If you’re looking for a dark horse in the SPHL this season, there’s your herd.
“But Campos, aren’t you forgetting about the Macon Mayhem?”
This Season is Leo Thomas’ Big Test in Macon
Other than the Evansville Thunderbolts, no team in the SPHL has a more challenging rebuilding project than the Macon Mayhem.
The Mayhem lost four of their top scorers from last season. Jake Trask and John Siemer both retired after last season. Derek Sutliffe was dealt to Evansville, and Dakota Klecha was sent to the Quad City Storm in offseason trades. The four players combined for 76 goals and 92 assists in 2018-19. In short, Coach Thomas has to replace 47.5 percent of their goal-scoring production and one-third of their assists in a season where his team limped to a sixth-place finish.
Look for long-time Knoxville playmaker Danny Cesarz, rookie Josh Koepplinger, and the returning Stephen Pierog to fill the gaping scoring void in the Mayhem roster. Without adequate production from this trio, the Mayhem are going to struggle in 2019=20.
Speaking of rebuilds…
Jeff Bes Will Blow Up the Thunderbolts Roster
Frankly, I’m surprised the Evansville Thunderbolts made four returning player announcements over the summer. It is the modus operandi of coach Jeff Bes to keep signing commitments undisclosed until training camp opens.
The centerpiece of the Bolts reboot is goaltender Braeden Ostepchuk. Don’t be fooled by the 4-20-4 record, this kid is a gamer. Ostepchuk faced down more rubber than I-10 last season, stopping 90 percent of the 1098 shots he saw. His 988 saves were the third-most of all SPHL netminders last season. Imagine what he can do if he had a defense in front of him.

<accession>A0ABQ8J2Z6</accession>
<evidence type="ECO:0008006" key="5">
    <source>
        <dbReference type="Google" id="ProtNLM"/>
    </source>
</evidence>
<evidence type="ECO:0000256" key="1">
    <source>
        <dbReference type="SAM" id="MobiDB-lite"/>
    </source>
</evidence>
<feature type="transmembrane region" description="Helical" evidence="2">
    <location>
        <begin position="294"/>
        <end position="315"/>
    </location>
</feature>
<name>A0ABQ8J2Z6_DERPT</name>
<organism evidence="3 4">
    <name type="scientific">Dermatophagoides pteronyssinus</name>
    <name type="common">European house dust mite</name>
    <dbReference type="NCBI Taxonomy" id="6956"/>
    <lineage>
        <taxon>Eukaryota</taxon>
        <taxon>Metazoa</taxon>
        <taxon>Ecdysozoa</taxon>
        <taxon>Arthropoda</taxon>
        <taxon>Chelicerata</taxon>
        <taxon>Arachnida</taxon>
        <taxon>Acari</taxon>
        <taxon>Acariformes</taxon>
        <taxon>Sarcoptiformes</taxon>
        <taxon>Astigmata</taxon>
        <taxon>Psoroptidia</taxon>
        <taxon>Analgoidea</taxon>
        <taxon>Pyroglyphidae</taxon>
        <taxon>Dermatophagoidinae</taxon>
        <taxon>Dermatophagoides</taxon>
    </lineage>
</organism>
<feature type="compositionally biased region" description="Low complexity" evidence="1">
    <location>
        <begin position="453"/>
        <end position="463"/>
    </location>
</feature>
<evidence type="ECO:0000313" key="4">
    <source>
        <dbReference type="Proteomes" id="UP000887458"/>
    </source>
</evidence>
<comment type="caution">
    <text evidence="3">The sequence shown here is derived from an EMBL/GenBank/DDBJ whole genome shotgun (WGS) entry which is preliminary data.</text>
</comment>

Ostepchuk, on a PTO with the ECHL Atlanta Gladiators, has played for Bes in the past. At the end of Bes’ run with the Pensacola Ice Flyers in the 2017-18 season, Ostepchuk made a fill-in appearance after he finished his college career at D3 Norwich.
Anyway, don’t be surprised if Evansville’s four signing announcements over the summer are the only returning players from last year’s 12-38-6 debacle.
The Battle of Parks Crease
Training camp opens in one week, and the biggest camp battle across the entire league will take place on the ice of the Pelham Civic Center.
The retirement of all-SPHL goaltender Mavric Parks sparked a four-way camp competition, with the winners getting the opportunity to backstop one of the league’s top teams.
Of the four, Carsen Chubak stands out as the veteran journeyman. Chubak was an AHL prospect with the Adirondack Phantoms before bouncing around the ECHL and England.
The remaining three are all rookies coming from NCAA Division 1 programs. Arthur Brey played four years at St. Lawrence, seeing plenty of ice time in his junior and senior seasons. Ryland Pashovitz played three seasons at Arizona State. Ian Milosz didn’t get a lot of game time during his college career. Not a surprise when he played behind Thatcher Demko and Joe Woll at Boston College.
I’ll handicap this race sight unseen. If Chubak can return to form after dealing with injuries, he has a combination of experience and potential. Boston College goalies have done well in the SPHL (Billett, Brad Barone), making Milosz a solid choice. If Brey and Pashovitz wind up being odd-men out, it wouldn’t be a surprise if they find employment elsewhere in the league.
The ECHL made a rule change to hand out suspensions to players getting in ten or more fights during the season. The league will give out automatic one-game suspensions after ten fighting majors, increasing to two-gamers after 14 scraps.
I asked SPHL boss Doug Price if the league would follow suit. I received a quick one-word answer – No.
October is finally here, y’all. Get to the rink.